Water Control and System Applications
Cougar USA specializes in five types of water-control systems: Pressure, Level, Temperature, Flow and Quality
Pump control in commercial buildings is primarily based on pressure. Domestic booster pump packages are designed to modulate pump speeds to maintain a constant discharge pressure to the building; Pressure Reducing Valves (PRVs) may also be required in the domestic water riser to safely distribute water to lower floors. In hydronic loops (for example, chilled water, heating hot water), differential pressure across the supply and return lines is used to control the pump speed to react to changes in the system.
Pressure control is crucial in steam distribution systems. In most systems, steam is generated and distributed at a high pressure and then reduced at each point of use. PRVs and control valves are used to lower and maintain steam pressure to heat exchangers, sterilizers, etc.
Pressure is also used for level control in water storage tanks and sump basins. A submersible pressure transducer is placed in the water at the bottom of the tank or basin. The transducer measures the pressure (weight) of the water in the tank or basin and this measurement is sent to a control panel using an analog signal (usually 4-20 mA). The control panel will convert the signal to inches and display the level of the water on the touchscreen.
Pressure gauges are used in the piping to show system pressures.
In Houston, the primary application for level control is domestic and fire break tanks or water storage tanks. The water level is measured with conductivity probes (single point) or pressure transducer (continuous) sensors installed in the tank. These level sensors communicate with a Level Control Panel that will control valves to refill the tank [and provide alarms for tank high and low level.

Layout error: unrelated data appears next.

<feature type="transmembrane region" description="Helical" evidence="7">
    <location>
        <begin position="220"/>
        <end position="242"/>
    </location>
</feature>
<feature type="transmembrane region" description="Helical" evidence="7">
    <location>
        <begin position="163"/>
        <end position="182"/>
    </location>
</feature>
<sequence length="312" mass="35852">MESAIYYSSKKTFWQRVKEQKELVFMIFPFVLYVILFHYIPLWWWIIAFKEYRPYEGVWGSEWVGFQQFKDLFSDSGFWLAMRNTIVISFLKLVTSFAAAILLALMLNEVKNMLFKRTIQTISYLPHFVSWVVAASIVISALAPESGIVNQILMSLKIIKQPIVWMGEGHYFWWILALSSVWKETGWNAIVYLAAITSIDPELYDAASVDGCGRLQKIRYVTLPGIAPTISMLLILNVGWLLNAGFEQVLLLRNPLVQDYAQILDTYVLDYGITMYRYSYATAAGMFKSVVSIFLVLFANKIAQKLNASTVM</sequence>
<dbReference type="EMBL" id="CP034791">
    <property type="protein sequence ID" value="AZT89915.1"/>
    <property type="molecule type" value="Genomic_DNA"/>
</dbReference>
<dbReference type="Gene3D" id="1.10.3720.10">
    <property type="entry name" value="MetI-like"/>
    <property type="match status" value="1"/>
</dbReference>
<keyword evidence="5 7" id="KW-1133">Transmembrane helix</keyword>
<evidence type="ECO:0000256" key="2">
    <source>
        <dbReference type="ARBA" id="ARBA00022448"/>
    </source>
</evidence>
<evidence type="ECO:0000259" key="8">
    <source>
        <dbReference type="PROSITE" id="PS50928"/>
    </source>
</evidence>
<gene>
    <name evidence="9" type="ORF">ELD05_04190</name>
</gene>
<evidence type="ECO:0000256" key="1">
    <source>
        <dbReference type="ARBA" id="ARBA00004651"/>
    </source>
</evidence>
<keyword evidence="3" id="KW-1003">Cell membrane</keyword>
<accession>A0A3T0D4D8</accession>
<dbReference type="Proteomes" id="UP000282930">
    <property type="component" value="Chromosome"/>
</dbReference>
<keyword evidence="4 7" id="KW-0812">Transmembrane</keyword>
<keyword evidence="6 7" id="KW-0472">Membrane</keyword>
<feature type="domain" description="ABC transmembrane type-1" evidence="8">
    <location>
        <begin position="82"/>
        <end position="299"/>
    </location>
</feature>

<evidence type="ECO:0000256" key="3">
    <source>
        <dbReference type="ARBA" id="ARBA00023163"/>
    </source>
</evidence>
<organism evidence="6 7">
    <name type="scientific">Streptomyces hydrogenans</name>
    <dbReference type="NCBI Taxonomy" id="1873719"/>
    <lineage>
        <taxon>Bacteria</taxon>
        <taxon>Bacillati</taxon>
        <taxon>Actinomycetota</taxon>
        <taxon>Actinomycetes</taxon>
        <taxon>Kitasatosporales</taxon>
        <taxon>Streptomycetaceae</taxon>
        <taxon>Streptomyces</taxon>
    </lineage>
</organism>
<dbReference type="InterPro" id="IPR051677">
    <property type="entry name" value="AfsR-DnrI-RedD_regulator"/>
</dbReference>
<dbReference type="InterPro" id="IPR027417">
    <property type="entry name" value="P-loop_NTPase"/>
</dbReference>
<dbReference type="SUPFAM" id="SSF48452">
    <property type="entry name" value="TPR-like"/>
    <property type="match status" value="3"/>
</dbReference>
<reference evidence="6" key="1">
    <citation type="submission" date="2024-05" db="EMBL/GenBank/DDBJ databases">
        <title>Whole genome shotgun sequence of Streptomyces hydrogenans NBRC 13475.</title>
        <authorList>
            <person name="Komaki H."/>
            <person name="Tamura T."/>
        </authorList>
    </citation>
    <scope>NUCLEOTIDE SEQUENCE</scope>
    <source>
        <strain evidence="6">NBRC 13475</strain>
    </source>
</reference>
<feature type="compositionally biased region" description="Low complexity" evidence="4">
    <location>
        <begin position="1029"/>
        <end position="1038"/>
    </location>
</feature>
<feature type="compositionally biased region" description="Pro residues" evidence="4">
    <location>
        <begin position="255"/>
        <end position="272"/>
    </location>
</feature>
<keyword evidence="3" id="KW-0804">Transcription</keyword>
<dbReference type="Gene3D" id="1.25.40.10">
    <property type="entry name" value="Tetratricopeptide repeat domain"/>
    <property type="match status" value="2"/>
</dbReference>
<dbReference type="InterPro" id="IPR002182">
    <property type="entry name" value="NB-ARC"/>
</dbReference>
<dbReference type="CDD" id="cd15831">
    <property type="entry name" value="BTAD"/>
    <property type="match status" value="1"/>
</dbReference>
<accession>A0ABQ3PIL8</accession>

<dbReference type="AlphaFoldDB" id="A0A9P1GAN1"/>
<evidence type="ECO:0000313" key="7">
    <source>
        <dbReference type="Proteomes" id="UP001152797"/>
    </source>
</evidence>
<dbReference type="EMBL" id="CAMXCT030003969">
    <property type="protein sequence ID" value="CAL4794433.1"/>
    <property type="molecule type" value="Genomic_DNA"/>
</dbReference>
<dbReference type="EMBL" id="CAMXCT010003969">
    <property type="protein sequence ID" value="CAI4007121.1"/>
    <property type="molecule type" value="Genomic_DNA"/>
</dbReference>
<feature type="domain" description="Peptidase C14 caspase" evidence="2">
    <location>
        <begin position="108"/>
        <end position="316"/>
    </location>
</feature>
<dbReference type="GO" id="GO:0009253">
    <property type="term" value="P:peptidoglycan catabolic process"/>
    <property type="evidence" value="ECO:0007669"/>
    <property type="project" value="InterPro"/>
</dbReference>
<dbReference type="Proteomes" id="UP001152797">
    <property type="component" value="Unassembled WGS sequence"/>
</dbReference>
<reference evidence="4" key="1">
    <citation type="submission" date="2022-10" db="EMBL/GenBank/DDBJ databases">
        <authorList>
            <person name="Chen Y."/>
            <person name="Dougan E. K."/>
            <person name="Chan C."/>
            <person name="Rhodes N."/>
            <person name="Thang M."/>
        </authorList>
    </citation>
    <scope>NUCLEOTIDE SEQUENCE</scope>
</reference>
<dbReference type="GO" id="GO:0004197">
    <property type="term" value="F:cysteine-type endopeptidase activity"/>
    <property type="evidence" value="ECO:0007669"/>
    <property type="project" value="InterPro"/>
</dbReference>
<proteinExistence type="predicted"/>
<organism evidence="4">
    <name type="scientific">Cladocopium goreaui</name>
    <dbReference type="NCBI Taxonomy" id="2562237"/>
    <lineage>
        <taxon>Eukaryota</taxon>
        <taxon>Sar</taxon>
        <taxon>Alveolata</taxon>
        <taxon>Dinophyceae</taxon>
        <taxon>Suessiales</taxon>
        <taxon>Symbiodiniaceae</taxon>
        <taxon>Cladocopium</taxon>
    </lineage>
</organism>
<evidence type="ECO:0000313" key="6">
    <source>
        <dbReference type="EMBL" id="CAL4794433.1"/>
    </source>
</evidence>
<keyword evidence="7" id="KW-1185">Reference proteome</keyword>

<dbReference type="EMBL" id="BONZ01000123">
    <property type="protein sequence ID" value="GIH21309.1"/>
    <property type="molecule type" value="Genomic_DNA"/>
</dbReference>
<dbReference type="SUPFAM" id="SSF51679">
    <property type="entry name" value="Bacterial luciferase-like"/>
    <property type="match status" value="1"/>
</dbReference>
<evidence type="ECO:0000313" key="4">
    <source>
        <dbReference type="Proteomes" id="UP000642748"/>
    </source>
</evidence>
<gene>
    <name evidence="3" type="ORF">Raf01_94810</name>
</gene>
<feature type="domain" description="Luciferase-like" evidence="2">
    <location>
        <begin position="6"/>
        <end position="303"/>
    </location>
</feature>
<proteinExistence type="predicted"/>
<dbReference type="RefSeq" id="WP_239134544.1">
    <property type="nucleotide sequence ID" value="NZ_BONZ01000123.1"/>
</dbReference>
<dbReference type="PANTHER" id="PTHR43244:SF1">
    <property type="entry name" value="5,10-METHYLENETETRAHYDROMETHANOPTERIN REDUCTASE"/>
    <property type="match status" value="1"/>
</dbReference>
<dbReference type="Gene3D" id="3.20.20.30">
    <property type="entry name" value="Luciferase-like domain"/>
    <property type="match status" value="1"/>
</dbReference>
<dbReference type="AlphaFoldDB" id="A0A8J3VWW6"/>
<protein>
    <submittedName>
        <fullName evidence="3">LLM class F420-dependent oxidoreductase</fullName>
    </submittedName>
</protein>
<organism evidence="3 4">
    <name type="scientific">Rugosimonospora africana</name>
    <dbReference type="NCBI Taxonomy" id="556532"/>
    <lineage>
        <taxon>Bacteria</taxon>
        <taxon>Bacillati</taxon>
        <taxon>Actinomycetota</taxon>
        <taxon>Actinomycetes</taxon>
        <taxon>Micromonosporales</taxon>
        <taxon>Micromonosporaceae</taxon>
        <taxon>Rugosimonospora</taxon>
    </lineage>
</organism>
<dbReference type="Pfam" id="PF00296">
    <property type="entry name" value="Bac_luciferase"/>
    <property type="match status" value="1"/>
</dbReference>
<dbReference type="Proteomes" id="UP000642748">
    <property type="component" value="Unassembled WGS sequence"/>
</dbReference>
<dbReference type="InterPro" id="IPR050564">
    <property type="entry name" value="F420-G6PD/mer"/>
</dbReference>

Sump pump stations are controlled by level using float switches or pressure transducer installed in the basin. The floats or transducer work with a Sump Pump Control Panel to turn sump pumps on and pump down the basin.
Cooling tower basins use level controls to make up water lost to drift and blowdown cycles. Most systems use a simple float valve; however, a continuous-level transmitter, electronic valve and control panel may be used for more complex systems (for example, multiple towers or basins).
Condensate return systems use a tank with level controls to store condensate before pumping for re-use. In steam applications, the condensate from a heat exchanger or other process is collected and then pumped back to the boiler. In HVAC applications, condensate from air handlers and fan coil units is collected and then primarily pumped into the condenser water loop as make up water for the cooling tower.
Domestic hot water is the largest temperature-control application on the plumbing side of a commercial building. Hot water heaters, either gas fired or steam fired, provide hot water for kitchens, restrooms, laundries, etc. within the building. In some cases, the water is heated to high temperatures, around 140°F, to kill bacteria like legionella and then use a mixing valve to reduce the temperature back down below scalding before delivering out to the building.